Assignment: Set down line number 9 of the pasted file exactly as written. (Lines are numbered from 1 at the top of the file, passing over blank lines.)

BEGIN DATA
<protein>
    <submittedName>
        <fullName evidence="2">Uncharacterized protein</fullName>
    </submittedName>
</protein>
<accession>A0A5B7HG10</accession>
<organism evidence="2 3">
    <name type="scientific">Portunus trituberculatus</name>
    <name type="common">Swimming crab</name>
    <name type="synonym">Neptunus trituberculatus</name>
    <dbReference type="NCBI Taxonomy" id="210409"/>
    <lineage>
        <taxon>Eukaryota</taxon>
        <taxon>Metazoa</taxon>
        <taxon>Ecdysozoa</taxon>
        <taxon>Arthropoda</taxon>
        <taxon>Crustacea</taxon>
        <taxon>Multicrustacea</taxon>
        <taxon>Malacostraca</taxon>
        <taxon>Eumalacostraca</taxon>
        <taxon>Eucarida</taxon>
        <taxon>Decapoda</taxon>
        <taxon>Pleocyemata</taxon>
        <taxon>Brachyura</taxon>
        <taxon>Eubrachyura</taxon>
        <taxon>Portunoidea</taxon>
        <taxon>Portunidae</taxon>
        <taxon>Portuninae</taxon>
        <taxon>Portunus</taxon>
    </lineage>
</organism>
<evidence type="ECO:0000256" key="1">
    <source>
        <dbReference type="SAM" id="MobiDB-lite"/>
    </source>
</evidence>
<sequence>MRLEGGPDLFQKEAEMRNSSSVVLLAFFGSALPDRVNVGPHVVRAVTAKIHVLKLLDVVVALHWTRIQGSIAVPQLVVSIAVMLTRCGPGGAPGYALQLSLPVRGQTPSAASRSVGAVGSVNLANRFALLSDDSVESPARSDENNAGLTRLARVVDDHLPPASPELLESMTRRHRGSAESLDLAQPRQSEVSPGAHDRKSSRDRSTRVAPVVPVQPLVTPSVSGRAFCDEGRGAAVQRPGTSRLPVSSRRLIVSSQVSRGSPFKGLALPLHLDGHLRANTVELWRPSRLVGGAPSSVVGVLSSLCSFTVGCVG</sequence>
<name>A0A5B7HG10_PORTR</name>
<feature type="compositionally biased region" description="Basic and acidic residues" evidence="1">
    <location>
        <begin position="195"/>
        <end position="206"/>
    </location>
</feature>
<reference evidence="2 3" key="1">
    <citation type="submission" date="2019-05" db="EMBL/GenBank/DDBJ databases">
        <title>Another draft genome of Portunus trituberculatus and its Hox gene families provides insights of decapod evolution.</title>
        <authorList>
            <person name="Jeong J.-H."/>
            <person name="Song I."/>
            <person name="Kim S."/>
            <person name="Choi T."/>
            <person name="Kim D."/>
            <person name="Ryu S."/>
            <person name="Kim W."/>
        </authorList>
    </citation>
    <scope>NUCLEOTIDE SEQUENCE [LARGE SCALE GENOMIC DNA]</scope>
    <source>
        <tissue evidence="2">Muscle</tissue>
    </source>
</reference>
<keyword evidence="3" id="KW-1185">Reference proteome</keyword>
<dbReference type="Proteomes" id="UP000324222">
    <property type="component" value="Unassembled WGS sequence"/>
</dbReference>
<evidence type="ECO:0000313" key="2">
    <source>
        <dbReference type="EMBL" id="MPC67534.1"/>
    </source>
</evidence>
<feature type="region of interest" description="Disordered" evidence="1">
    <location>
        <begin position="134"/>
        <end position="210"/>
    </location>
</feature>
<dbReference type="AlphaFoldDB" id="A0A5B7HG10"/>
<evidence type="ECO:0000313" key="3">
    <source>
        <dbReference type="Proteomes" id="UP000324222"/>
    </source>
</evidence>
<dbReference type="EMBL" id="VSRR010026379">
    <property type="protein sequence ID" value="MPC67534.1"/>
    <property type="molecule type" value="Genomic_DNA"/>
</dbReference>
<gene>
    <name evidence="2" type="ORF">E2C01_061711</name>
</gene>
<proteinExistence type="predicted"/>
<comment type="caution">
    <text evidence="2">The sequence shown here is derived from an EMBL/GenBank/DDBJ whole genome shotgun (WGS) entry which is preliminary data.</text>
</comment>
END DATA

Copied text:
    <name type="common">Swimming crab</name>